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Dave Winer has gone barking mad

I try to stay away from entries entitled “Dave Winer has gone barking mad,” but from time to time I suspect I just won’t be able to avoid it.

Background: Dave got miffed because Lawrence Lessig’s big speech included an exhortation to get off your butts and do something about the political arena. Dave, to be perfectly fair, is in fact fairly active in a scattershot kind of a way. He also deserves applause for his rejection of patents, although he couldn’t have actually patented everything he thinks he could.

However, one of the things intelligent individuals are expected to do is understand the concept of generalizations. There is a difference between saying “Hm, that was a generalization and doesn’t apply to me” and saying “I’m not like that, so he was lying.”

Dave fumed for a few days and finally found an old statement he made regarding Lessig. It was bullshit then, and it is bullshit now. Code is not process, it’s code. Prose has two levels: process and the words themselves. Software has three: the process, the source, and the code.

It’s true that Lessig’s original argument is somewhat inaccurate, in that you can learn from observing the behavior of a program. “Hey, copy and paste are good.” But Lessig wasn’t even making an analogy; he was citing an example. Dave didn’t really read the article very closely.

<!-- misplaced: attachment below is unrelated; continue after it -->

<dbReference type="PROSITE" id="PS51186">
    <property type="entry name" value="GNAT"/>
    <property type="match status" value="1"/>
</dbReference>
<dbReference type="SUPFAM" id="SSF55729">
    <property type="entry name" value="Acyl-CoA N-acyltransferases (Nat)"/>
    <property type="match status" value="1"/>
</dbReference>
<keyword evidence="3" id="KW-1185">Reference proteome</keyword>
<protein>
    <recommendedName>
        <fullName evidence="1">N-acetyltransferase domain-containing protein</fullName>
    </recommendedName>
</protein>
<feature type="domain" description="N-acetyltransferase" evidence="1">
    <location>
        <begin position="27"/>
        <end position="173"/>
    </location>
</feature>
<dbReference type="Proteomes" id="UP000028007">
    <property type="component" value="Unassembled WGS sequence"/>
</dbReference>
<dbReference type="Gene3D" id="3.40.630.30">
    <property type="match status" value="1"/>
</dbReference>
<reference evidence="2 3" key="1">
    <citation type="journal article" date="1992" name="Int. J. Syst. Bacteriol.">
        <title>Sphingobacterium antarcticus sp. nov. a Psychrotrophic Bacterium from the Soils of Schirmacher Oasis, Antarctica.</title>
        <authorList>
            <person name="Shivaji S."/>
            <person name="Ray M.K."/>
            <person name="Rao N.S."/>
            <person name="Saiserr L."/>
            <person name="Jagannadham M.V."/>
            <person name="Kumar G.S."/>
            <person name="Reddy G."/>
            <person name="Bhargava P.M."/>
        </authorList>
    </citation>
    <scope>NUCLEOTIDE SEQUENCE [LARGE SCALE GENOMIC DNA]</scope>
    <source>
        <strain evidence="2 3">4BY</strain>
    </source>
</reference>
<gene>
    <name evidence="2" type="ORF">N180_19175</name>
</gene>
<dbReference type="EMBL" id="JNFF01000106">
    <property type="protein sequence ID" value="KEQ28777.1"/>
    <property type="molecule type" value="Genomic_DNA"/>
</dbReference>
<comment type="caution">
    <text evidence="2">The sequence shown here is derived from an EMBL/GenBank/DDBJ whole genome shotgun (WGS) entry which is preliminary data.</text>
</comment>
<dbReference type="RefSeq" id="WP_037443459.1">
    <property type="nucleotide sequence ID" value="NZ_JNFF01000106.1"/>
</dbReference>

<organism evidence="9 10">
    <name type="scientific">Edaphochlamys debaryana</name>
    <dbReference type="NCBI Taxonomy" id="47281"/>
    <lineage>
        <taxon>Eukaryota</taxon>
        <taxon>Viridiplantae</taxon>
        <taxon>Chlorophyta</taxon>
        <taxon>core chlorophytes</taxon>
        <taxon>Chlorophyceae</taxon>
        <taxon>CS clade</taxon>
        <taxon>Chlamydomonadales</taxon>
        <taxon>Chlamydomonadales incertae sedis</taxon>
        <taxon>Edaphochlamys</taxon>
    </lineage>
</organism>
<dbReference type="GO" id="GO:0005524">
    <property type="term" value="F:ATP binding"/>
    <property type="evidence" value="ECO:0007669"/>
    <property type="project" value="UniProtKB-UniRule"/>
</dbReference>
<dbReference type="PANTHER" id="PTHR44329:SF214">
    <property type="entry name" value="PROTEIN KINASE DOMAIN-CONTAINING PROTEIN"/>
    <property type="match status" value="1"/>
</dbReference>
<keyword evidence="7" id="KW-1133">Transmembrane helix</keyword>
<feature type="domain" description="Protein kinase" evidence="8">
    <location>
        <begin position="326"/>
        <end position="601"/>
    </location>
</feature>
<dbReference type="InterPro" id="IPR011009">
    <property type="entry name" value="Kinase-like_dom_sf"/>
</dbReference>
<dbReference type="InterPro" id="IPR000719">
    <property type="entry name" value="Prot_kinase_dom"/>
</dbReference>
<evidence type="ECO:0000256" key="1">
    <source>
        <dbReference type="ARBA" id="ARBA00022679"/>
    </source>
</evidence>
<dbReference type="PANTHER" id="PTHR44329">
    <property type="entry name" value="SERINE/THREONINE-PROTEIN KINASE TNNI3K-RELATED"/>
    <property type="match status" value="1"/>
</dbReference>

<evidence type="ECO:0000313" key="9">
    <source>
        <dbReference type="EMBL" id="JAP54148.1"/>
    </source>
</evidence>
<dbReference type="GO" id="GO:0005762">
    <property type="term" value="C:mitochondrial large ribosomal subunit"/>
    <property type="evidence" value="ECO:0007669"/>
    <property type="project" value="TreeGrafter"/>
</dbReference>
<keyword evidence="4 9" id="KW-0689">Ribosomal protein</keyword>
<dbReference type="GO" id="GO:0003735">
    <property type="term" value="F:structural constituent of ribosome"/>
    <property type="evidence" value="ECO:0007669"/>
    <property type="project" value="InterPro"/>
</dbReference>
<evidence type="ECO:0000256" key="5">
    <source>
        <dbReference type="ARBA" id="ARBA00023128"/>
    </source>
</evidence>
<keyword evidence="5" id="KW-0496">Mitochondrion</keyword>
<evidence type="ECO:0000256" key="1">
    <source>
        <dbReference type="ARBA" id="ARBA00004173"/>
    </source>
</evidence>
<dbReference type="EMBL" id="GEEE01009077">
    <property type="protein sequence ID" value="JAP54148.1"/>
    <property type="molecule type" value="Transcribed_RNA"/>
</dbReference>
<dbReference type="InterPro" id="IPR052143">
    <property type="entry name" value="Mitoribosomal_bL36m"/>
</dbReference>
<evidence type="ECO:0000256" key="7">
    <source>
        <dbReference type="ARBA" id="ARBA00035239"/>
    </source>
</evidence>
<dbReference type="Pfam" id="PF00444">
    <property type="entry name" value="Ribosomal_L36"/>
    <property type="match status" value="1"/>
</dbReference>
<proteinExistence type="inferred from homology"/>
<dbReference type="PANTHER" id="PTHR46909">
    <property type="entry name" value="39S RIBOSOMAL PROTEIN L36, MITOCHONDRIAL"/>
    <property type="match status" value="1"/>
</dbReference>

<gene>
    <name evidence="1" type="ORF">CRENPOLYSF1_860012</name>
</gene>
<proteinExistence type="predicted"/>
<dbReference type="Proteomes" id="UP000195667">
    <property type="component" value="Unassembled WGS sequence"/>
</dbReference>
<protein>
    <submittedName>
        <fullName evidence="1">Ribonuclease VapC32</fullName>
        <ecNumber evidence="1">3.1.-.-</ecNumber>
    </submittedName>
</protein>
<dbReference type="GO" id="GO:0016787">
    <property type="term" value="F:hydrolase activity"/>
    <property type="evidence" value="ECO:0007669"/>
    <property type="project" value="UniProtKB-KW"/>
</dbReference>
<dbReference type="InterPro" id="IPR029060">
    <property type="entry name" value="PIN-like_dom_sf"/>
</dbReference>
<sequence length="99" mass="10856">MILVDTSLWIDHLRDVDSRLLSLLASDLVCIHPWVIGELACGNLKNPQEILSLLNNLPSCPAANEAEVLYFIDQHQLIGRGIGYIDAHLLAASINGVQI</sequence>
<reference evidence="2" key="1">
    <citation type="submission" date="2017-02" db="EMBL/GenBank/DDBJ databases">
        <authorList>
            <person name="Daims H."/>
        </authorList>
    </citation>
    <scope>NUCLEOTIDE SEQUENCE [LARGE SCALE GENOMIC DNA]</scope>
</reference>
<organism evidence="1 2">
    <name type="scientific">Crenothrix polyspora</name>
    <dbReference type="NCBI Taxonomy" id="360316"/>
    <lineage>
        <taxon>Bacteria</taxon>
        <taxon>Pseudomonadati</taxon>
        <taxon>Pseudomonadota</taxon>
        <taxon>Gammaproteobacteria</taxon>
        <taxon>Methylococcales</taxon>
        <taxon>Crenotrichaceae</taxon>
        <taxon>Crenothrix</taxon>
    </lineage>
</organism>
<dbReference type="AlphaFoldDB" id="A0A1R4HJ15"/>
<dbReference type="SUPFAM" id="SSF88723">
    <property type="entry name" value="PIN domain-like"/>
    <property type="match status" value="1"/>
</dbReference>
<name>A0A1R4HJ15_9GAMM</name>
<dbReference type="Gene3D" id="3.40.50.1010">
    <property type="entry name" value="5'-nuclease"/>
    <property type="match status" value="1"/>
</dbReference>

The problem is that Lessig is speaking from a broad base of theory and a deep understanding of the copyright system, whereas Dave is speaking from the perspective of someone who’s always assumed he’s simply entitled to the rights he sees as universal. Unfortunately, the copyright system is not based on universal rights. It’s based on a contract between the government and the creator. Copyright assumes no inherent right to intellectual property; copyright provides the creator with a right to the creation in return for the creator’s work. It is not a method of protecting an inherent right. (In the US. Europe is different.)

However, all that was fairly mild compared to the current temper tantrum. Dave’s accused Lessig of cluelessness, and buying into the authority of the laws. Which is truly perplexing, because those are the laws that keep me from copying Dave’s software and giving it to all my friends.

But what I think Dave is missing here is that Lessig accepts the authority of the process… which is part of what civil disobedience is all about. Thoreau got a lot wrong, but he did understand that civil disobedience necessarily includes getting arrested.

Finally, today, Dave pointed out that the world does get something in return for his copyright. But gah! He misses the point again! To the degree that Dave choses not to patent his techniques, yes, the world does get something in return. However, that is a choice Dave has made and the copyright system does not oblige him to make that choice! The copyright system protects Dave, and Dave has chosen to eschew a portion of that protection. Good for Dave — but how does that make Lessig’s comments about the system wrong?


  1. Ernest Svenson Ernest Svenson

    I like your analysis. Not because I agree with it (which I do for the most part) but because you have thought about things, and taken care to state them very coherently. Take care.

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